Some people prepare and bring their favorite dish to share, and some bring whatever they can find. You get to share a meal together with people you care about, and it is an excuse to eat the most random abundant assortment of food that usually is not paired with one another. You can look down at your plate and have a gourmet dish someone made from scratch, the spiciest chili you ever tasted, and chicken from one of Auburn’s finest chicken finger establishments. So much unique and genuine food surrounds you reminding you that you are surrounded by people who are even more unique and genuine. Like that first church potluck there is such an abundance of food that usually you have to get strategic and go to dessert table later when there is more room on your plate.

While the meal will fill you up, what makes it even more special is sitting across from someone you haven’t seen in a while and hearing about the joys and concerns of their life. In that conversation about life, work, and faith Christ is present providing you spiritual and emotional nourishment.

One of the many joys these last few months has been having more and more fellowship events at the church where we can gather together in Christ’s name and be spiritually fed as we surround one another in each other’s presence. As reawaken ourselves as a church in a post covid world, please know as a church we are planning more and more ways to gather together in Christ’s name. There will be more potlucks in our future, and this summer we hope to kickoff our divine dinner small groups. Even this fall we are hoping to begin a mid week fellowship gathering. The details of our fellowship gatherings might look different than it did a few years ago, but the purpose has not changed one bit. We will gather together in Christ’s name and celebrate that our risen Christ is always in our midst.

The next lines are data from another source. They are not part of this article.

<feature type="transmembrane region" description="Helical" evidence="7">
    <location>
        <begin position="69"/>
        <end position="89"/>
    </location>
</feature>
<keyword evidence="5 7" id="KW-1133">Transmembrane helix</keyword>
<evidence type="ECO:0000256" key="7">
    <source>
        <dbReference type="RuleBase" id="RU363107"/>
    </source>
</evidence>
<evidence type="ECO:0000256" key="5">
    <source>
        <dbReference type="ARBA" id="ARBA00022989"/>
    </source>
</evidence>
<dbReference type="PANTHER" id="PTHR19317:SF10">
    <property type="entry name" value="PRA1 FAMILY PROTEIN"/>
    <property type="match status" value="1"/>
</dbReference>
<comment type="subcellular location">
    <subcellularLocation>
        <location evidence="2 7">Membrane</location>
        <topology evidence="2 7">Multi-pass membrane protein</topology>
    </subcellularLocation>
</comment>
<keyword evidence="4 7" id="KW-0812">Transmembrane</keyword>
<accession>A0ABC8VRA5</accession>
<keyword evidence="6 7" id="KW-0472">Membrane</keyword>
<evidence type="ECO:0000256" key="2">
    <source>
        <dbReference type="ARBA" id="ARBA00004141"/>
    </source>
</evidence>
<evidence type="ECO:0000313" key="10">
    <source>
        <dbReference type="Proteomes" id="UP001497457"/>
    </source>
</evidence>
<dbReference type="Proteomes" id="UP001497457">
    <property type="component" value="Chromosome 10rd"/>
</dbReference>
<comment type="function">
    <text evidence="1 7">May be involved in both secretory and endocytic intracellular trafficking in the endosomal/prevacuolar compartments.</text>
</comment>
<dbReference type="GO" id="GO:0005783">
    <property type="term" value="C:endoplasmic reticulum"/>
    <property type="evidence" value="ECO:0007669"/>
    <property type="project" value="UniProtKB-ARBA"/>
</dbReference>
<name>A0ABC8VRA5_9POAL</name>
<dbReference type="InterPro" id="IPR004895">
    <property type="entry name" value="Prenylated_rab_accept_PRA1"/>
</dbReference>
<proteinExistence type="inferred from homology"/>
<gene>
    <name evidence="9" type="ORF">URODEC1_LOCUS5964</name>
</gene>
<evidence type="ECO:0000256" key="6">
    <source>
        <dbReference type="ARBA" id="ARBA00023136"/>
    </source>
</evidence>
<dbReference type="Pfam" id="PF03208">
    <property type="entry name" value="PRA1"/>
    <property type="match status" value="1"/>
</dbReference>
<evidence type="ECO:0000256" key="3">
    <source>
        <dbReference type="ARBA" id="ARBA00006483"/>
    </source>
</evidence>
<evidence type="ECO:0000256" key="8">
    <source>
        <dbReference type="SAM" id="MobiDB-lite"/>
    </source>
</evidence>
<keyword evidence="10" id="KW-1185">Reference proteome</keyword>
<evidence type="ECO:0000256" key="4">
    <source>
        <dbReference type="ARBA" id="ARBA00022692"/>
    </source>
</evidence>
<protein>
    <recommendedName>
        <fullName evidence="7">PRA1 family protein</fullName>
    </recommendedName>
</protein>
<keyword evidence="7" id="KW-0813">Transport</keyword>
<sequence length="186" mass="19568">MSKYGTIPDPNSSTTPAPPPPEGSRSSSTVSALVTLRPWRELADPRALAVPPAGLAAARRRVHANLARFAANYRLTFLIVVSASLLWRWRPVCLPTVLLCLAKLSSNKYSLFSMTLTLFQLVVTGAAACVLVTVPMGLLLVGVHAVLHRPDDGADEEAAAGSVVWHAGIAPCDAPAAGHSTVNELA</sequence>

For the last few years we all have longed for those moments when we could gather with others. We realized more than ever that our fellowship together is powerful source of our physical, emotional, and spiritual nourishment, especially in times when we find ourselves like Peter in an emotional and spiritual void. That is why I always have been drawn to today’s story. Peter was obviously struggling and wanted to disconnect from the mission Christ called him to do because he was overwhelmed and just wanted to get away from it all. Yet his friends joined him. While they could have wanted to join his fishing expedition for the same reason as Peter, to simply just get away; I like to believe they knew he was in a rough place and wanted to surround him with support not with their words, but with their presence.

Then together just after day break they were given a clearer explanation of what they were experiencing in this moment. Christ reminded them all that fellowship in his name will always be the nourishment they need as they navigate the darkness of a broken and fearful world. When they are spiritually broken and lost like Peter, their fellowship with one another will be how they experience Christ’s light in their own darkness.

In our own good days and challenging days, may we remember the Good News that Christ’s light is present with us always guiding us and nurturing us in our calling to love God’s creation. Alleluia Amen!